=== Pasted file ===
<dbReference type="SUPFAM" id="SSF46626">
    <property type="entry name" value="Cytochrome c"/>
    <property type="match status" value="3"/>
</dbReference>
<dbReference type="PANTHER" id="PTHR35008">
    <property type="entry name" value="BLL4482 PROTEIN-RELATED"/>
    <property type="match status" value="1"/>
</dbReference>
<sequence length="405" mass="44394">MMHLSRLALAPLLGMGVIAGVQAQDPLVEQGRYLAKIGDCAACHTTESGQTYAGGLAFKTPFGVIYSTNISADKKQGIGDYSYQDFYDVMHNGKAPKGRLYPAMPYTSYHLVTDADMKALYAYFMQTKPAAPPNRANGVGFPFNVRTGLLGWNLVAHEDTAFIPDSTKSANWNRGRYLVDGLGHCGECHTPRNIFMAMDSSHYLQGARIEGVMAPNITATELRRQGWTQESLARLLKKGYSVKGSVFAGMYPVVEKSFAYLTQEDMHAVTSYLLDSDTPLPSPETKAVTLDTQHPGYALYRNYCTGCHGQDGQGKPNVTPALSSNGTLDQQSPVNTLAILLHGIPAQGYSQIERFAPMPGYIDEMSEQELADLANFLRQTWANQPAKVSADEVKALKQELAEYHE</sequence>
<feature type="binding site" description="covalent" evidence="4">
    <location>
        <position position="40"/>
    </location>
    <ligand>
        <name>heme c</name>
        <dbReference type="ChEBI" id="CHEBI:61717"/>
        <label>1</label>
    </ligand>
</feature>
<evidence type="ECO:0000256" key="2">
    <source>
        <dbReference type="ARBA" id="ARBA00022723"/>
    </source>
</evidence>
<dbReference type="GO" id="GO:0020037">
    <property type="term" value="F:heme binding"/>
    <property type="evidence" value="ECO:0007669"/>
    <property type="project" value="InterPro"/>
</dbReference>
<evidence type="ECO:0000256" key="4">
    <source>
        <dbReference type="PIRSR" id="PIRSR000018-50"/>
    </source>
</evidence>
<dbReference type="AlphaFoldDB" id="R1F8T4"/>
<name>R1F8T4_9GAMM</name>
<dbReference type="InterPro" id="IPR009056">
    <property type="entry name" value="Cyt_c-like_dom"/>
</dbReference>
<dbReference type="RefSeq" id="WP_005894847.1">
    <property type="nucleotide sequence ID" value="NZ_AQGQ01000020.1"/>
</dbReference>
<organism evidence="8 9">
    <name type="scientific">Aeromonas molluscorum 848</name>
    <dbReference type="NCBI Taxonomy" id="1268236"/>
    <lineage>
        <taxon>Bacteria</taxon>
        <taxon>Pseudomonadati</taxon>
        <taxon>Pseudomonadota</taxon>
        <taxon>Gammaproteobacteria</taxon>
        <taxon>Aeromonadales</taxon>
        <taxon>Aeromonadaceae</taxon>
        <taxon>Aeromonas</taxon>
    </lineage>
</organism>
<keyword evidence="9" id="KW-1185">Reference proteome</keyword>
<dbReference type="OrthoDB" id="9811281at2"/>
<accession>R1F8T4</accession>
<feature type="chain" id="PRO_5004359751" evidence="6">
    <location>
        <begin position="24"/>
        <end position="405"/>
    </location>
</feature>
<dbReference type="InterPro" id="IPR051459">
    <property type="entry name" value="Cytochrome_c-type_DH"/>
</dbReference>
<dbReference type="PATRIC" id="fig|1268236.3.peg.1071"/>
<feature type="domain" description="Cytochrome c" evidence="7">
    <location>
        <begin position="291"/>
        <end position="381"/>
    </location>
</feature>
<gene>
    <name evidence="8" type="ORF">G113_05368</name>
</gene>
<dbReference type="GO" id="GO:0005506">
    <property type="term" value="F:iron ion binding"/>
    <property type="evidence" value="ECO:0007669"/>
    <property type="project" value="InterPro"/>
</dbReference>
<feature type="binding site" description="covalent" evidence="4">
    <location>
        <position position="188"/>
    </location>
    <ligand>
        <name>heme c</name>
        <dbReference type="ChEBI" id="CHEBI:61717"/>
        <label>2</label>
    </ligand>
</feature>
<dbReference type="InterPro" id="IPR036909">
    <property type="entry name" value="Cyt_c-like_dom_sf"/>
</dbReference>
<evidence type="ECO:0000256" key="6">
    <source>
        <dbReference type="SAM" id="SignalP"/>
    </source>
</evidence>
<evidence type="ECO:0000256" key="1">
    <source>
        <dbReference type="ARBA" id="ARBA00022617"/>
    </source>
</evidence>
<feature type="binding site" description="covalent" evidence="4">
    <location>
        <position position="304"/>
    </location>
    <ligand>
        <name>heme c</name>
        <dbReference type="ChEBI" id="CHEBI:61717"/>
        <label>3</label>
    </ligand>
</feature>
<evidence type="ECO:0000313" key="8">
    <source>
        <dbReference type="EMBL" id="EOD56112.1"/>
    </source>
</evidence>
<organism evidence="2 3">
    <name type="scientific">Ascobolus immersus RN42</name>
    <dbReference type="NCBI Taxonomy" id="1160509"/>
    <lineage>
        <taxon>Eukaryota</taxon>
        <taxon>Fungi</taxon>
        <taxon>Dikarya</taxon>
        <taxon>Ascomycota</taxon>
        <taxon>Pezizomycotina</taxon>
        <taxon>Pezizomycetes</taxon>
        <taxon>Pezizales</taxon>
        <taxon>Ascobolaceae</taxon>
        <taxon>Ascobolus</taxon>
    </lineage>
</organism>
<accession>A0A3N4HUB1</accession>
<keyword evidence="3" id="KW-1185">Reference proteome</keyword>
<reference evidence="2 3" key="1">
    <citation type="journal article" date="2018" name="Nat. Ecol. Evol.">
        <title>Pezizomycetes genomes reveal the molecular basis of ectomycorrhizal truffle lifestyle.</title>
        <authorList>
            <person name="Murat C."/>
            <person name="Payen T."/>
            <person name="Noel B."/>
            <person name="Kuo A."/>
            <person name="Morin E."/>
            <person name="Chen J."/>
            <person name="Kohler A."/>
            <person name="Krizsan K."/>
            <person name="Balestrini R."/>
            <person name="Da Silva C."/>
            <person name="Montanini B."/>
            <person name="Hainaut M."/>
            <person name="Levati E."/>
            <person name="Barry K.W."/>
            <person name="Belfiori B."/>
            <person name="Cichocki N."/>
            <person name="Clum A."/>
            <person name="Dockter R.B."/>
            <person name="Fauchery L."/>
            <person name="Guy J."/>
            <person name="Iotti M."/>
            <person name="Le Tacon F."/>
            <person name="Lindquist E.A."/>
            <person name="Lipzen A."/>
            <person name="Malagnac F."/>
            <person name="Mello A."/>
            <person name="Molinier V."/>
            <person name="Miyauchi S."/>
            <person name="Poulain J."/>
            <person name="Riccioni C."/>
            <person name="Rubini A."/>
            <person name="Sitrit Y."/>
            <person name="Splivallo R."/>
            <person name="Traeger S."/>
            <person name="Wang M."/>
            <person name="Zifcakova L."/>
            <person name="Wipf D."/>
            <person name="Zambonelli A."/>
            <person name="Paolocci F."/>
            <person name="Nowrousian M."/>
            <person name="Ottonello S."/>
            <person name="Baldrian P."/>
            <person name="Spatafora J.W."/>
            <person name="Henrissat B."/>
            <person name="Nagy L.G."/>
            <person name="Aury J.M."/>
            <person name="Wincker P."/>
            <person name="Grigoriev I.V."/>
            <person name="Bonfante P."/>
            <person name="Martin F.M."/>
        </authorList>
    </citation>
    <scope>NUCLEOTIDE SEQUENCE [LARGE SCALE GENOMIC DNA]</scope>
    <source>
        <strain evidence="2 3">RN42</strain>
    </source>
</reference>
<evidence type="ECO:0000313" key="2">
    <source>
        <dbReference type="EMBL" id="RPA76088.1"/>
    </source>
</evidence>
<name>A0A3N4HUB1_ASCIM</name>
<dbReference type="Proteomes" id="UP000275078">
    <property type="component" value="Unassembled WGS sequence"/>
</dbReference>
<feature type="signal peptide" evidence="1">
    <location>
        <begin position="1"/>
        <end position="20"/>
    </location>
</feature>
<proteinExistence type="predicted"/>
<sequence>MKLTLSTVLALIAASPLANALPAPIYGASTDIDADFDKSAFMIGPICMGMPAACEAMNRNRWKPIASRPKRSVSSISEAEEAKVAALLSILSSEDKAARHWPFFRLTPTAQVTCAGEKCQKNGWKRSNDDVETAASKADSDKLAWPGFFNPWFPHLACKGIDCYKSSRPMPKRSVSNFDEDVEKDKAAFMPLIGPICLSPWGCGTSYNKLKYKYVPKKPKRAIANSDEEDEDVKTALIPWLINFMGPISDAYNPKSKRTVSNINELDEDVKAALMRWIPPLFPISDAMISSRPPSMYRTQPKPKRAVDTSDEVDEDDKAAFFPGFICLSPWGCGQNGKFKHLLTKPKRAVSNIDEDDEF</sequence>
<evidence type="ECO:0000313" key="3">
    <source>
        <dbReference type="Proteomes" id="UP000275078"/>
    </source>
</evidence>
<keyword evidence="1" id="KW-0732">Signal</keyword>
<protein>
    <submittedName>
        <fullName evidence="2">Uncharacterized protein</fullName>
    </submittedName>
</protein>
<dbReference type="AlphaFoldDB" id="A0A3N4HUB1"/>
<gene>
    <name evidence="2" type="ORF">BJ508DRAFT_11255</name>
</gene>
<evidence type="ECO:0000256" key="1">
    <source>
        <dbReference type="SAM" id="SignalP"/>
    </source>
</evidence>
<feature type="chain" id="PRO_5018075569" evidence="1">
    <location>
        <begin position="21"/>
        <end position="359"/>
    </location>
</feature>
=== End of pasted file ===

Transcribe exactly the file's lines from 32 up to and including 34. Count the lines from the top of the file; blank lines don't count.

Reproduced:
        <dbReference type="PIRSR" id="PIRSR000018-50"/>
    </source>
</evidence>